Holyhead Crew Rescue Drifting Kayakers
Holyhead RNLI volunteers were called out this afternoon (Saturday 14 July) after two people in an inflatable canoe were blown off shore.
The D-class inshore lifeboat (ILB) was launched at 3.25pm, after nearby members of the public made a call to the UK Coastguard, expressing concern for the pair, who were drifting towards the open sea from the private beach area of Penrhos nature reserve.
The RNLI crew, including Stephanie Fleming on her first shout as a helm, supported by two senior helms, were quickly on scene, and managed to locate the drifting craft and occupants. After confirming the casualties were unharmed, the lifeboat safely brought the kayak and the two people back to Holyhead lifeboat house with 40 minutes.
Coxswain at Holyhead Lifeboat Station, Tony Price, said thanks were due to the two local men who made the initial call to the coastguard;
‘They noticed the kayak was heading towards potential trouble and did exactly the right thing in calling the coastguard. If they hadn’t done that, it would very soon have been taken by the elements out to sea.’
‘It’s very important that those venturing into the sea in this way are suitably equipped with lifejackets, and are aware of the local weather forecasts and tides.’
Holyhead's D-class lifeboat Mary and Archie Hooper is an inflatable lifeboat, capable of speeds up to 25 knots. She is designed to operate close to shore, and is able to operate in areas inaccessible to the larger all-weather lifeboats. She is 5 metres in length, and usually carries a crew of 2-3.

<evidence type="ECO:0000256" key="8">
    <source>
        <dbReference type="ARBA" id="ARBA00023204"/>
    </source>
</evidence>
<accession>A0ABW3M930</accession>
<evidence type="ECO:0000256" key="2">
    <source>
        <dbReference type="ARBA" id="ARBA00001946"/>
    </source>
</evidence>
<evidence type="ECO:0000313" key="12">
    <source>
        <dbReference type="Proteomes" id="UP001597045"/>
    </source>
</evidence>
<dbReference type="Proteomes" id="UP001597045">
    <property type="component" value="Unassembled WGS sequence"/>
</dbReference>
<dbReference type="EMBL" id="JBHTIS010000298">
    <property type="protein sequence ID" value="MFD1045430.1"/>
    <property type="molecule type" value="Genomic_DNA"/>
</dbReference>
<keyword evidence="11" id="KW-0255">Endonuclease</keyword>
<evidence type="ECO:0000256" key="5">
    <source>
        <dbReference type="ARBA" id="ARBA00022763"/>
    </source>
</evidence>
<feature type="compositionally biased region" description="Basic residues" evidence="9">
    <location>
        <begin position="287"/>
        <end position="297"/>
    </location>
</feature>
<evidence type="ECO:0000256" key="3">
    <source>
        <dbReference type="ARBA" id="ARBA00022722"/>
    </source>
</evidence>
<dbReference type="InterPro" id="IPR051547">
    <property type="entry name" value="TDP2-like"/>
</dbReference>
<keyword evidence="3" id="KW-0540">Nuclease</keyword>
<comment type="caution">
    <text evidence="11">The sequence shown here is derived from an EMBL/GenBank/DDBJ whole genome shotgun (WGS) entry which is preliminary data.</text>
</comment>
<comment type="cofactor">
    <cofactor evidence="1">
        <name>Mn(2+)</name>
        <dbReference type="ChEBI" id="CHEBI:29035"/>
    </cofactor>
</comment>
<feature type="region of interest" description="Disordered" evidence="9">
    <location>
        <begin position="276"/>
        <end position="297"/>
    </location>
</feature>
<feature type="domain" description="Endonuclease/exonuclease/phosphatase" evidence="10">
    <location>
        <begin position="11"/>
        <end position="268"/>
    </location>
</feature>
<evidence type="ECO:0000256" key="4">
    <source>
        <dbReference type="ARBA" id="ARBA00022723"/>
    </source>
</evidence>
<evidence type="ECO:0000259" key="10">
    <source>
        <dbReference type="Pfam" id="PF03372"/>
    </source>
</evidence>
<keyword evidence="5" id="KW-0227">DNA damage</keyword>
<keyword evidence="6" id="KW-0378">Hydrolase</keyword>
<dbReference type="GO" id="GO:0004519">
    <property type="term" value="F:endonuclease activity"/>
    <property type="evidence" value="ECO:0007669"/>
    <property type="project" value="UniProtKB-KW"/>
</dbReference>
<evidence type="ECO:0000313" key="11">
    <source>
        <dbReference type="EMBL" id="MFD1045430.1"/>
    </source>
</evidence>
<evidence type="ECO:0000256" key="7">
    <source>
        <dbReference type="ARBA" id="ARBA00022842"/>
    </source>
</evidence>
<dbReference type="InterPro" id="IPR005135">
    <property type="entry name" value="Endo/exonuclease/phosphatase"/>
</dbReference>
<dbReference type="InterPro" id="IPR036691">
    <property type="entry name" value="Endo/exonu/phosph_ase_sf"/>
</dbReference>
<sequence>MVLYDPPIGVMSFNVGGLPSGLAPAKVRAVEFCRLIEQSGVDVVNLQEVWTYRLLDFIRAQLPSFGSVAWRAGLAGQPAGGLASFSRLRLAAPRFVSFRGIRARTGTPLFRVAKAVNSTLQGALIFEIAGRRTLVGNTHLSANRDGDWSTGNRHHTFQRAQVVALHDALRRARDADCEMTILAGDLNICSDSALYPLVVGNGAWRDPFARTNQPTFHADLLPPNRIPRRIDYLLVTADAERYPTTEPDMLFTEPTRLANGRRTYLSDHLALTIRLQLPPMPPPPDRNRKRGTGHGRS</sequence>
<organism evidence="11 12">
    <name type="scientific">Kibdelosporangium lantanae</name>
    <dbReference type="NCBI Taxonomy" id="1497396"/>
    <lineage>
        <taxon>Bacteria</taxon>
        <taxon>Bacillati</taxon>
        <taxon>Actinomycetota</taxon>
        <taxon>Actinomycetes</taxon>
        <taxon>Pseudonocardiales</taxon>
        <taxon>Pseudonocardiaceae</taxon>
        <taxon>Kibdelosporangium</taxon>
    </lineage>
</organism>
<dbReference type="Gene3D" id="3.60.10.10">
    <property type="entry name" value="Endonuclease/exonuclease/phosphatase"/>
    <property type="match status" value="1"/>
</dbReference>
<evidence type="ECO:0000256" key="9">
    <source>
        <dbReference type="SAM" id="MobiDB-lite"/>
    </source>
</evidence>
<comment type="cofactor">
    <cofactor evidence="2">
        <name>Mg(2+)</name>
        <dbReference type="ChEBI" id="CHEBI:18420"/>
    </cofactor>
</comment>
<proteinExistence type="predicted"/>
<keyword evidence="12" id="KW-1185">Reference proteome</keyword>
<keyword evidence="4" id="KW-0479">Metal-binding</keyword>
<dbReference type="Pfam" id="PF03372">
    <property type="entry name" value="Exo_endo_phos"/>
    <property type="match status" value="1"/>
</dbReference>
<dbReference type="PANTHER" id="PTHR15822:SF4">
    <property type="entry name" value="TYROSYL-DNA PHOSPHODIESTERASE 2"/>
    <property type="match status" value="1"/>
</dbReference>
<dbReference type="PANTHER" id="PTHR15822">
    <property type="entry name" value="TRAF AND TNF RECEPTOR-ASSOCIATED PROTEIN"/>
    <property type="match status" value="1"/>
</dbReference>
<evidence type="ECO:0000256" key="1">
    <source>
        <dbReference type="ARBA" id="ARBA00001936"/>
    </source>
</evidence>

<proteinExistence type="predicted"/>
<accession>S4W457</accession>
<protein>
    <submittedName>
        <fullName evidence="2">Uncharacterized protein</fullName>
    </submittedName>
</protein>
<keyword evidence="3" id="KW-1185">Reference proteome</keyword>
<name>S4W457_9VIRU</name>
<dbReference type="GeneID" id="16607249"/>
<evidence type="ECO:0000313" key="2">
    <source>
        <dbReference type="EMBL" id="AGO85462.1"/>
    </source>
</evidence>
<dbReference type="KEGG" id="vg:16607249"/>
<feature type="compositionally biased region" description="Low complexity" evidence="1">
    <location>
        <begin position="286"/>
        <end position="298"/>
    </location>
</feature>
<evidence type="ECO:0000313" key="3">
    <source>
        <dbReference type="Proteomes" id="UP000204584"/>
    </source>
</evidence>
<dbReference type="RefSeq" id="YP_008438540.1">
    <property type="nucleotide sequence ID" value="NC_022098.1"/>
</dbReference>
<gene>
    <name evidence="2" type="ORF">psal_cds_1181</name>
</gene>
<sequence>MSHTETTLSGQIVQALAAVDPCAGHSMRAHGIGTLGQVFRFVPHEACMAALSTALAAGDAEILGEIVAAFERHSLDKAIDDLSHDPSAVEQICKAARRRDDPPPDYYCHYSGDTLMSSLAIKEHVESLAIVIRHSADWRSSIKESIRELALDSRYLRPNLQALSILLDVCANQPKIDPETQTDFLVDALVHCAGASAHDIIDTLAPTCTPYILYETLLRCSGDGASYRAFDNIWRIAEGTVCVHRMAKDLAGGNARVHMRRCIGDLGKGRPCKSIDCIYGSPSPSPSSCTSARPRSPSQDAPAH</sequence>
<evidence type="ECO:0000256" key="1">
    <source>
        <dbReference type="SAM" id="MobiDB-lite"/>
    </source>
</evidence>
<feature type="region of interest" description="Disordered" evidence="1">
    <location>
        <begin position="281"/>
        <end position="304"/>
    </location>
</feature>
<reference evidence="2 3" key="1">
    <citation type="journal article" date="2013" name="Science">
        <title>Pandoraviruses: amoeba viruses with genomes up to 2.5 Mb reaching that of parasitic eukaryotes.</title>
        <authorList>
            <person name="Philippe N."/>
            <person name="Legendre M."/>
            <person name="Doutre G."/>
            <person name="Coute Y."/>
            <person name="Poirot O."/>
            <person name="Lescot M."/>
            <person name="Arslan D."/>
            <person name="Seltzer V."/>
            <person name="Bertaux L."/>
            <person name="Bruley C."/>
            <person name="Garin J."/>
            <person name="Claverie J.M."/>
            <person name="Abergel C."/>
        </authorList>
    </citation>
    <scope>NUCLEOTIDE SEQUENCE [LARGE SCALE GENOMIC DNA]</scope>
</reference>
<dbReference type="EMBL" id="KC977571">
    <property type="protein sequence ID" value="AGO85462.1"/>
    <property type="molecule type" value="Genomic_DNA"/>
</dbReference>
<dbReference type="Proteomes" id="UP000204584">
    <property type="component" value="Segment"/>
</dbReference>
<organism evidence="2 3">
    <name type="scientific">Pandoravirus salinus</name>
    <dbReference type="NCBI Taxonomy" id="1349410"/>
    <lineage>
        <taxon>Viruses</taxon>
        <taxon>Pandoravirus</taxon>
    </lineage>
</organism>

For more information, please contact Vicki Owens, Lifeboat Press Officer, Holyhead Lifeboat Station, on 07531 681409
Key facts about the RNLI
The RNLI charity saves lives at sea. Its volunteers provide a 24-hour search and rescue service around the United Kingdom and Republic of Ireland coasts. The RNLI operates over 238 lifeboat stations in the UK and Ireland and, in a normal year, more than 240 lifeguard units on beaches around the UK and Channel Islands. The RNLI is independent of Coastguard and government and depends on voluntary donations and legacies to maintain its rescue service. Since the RNLI was founded in 1824, its lifeboat crews and lifeguards have saved over 142,700 lives.